Dvořák’s Violin Concerto in A Minor: Spirited Bohemian Strains

Once, while reflecting on his music, Antonín Dvořák commented, “I myself have gone to the simple, half-forgotten tunes of the Bohemian peasants for hints in my most serious works. Only in this way can a musician express the true sentiment of his people.”

Dvořák’s Violin Concerto in A minor, Op. 53 overflows with the spirited strains of the composer’s Czech homeland. Bending sonata form and liberating the traditional structure of the concerto, it takes us on a vigorous rhapsodic adventure. The solo violin is transformed into a rustic fiddle.

The Concerto opens, not with the expected orchestral exposition, but with an exuberant musical “call to order,” followed by the immediate entrance of the solo violin. A back-and-forth dialogue ensues, in which the orchestra’s announcements are answered by nostalgic statements by the violin. The violin’s fiery, virtuosic lines erupt with the improvisatory freedom of a Bohemian fiddler in a village band. Near the end of the first movement (Allegro ma non troppo), what sounds like the beginning of a cadenza becomes a dialogue between the violin and horns. The recapitulation is truncated, and the coda never arrives. Instead, the final bars flow directly into the second movement (Adagio ma non troppo), which moves to F major. A wistful, hymn-like melody emerges in the violin, opening the door to a rich instrumental conversation filled with passion and tenderness. The final movement (Allegro giocoso, ma non troppo) is an exhilarating celebration of Bohemian folk dance. The sunny first theme is based on the vigorous, skipping Czech folk dance of the furiant. The second theme shifts to minor, with a melancholy lament based on the Slavic dance of the dumka. Before reaching its joyful coda, the rondo journeys through thrilling contrapuntal episodes, and teems with downbeat-defying rhythmic grooves. (Notice the timpani’s dizzying competing beats when the initial theme returns at 5:45).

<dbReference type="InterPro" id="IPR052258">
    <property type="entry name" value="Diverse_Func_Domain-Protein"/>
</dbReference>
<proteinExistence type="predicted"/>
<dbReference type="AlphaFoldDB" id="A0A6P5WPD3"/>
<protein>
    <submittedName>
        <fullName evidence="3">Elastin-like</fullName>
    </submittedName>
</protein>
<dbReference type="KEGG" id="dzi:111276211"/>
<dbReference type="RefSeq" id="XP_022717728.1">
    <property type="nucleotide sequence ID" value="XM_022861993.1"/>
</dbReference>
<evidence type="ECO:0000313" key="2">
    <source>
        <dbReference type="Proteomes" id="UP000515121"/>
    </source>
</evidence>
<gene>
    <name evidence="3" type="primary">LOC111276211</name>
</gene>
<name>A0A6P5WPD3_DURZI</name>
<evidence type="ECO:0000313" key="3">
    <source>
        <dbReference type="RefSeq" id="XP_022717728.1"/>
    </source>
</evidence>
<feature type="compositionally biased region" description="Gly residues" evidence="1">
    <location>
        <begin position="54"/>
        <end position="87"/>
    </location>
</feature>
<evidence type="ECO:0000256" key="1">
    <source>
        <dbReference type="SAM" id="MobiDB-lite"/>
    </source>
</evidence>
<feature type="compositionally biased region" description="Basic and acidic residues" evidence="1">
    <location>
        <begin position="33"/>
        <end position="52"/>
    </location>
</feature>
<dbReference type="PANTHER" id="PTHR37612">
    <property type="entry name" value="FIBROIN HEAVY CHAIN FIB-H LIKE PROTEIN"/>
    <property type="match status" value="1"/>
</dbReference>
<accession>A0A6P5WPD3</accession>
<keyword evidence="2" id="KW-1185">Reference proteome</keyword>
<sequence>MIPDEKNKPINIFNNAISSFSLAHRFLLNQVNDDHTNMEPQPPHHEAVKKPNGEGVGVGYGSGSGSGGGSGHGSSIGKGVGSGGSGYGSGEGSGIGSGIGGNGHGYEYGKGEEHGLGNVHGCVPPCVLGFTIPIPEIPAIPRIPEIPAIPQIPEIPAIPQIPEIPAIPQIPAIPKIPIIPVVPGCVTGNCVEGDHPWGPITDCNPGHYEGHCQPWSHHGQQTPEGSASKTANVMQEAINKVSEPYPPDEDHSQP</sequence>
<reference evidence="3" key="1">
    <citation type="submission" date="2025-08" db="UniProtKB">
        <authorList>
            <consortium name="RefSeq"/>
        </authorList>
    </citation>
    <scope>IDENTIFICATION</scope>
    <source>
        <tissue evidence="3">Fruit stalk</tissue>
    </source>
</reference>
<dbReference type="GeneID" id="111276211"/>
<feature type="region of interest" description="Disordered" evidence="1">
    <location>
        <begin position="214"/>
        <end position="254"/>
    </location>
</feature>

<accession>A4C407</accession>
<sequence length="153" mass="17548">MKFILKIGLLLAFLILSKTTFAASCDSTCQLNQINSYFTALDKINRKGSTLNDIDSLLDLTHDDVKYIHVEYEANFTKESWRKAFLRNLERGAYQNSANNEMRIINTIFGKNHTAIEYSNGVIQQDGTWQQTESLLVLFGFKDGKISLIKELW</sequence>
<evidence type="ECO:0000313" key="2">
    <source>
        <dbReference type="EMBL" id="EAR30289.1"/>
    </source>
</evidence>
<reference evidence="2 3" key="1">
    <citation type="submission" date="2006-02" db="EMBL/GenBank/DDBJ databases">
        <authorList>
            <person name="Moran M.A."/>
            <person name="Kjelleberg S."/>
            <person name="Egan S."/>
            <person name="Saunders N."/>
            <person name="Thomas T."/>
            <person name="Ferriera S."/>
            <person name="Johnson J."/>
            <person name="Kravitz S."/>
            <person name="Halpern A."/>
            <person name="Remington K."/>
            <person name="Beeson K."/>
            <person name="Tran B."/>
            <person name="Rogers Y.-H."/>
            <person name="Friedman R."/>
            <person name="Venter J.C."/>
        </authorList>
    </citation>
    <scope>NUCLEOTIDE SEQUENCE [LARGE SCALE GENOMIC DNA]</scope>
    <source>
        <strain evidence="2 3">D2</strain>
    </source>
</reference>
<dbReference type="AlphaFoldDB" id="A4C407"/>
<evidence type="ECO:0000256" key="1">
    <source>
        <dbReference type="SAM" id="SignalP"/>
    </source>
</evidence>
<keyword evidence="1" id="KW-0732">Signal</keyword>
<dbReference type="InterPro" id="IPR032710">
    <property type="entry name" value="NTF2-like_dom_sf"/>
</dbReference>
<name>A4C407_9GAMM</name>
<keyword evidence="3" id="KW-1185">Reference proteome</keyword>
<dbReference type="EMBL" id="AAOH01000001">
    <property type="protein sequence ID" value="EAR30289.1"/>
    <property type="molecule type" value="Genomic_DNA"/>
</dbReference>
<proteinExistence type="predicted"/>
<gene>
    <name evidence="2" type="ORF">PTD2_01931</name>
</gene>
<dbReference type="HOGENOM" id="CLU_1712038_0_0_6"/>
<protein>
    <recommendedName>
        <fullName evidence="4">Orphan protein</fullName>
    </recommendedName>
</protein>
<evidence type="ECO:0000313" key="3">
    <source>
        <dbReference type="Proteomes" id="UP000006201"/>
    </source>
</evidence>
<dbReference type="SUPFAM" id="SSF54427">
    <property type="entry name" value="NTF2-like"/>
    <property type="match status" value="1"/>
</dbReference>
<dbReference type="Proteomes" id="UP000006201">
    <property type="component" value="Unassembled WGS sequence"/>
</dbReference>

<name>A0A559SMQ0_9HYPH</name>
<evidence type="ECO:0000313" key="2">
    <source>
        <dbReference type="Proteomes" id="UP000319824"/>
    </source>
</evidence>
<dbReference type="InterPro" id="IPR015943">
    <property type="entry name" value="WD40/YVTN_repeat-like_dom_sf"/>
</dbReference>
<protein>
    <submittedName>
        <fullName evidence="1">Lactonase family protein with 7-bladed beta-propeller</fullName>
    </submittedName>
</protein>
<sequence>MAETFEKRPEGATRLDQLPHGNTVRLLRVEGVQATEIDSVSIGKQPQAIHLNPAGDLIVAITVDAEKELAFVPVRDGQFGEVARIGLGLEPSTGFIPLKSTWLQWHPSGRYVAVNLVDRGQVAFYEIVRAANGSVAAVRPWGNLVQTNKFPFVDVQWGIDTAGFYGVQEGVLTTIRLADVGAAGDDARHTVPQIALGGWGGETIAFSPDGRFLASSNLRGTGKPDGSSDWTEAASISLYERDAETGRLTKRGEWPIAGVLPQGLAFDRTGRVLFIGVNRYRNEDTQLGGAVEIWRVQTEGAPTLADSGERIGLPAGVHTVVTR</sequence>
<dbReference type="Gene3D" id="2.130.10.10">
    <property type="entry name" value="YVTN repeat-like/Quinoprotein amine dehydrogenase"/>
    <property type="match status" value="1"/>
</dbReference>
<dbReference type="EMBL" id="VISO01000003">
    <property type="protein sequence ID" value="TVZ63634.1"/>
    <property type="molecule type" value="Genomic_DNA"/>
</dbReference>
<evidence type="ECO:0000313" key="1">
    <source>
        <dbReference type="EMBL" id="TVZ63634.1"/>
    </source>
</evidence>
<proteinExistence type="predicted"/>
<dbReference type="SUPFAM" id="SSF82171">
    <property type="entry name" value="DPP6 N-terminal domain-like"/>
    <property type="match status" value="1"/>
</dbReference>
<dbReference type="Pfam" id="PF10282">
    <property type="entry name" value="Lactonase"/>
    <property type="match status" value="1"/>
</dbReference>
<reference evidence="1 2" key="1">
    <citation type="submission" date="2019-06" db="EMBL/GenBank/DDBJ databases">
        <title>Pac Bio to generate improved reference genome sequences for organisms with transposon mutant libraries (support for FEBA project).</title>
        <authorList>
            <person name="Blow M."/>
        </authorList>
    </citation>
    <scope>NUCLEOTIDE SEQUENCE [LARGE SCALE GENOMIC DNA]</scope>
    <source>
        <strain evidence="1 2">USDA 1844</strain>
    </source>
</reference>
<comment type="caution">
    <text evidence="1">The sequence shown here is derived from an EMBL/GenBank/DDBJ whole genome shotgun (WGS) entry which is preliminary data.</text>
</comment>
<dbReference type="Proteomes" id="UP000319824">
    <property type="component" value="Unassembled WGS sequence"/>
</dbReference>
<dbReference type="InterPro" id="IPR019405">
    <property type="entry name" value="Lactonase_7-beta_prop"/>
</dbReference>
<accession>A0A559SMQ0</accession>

Dvořák began composing the Violin Concerto during the summer of 1879. A year earlier, the previously unknown composer had been catapulted to fame with the publication of his first set of Slavonic Dances. The Violin Concerto was dedicated to the Hungarian violinist Joseph Joachim, who premiered Brahms’ Violin Concerto. Following extensive revisions to the original score, Joachim played through the Concerto and praised the work. Yet, he ultimately lost interest and never performed it publicly. The premiere was given in Prague on October 14, 1883 by the Czech violinist, František Ondříček.

I. Allegro ma non troppo:

II. Adagio ma non troppo:

III. Allegro giocoso, ma non troppo:

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About Timothy Judd

A native of Upstate New York, Timothy Judd has been a member of the Richmond Symphony violin section since 2001. He is a graduate of the Eastman School of Music where he earned the degrees Bachelor of Music and Master of Music, studying with world renowned Ukrainian-American violinist Oleh Krysa.

The son of public school music educators, Timothy Judd began violin lessons at the age of four through Eastman’s Community Education Division. He was a student of Anastasia Jempelis, one of the earliest champions of the Suzuki method in the United States.

A passionate teacher, Mr. Judd has maintained a private violin studio in the Richmond area since 2002 and has been active coaching chamber music and numerous youth orchestra sectionals.

In his free time, Timothy Judd enjoys working out with Richmond’s popular SEAL Team Physical Training program.

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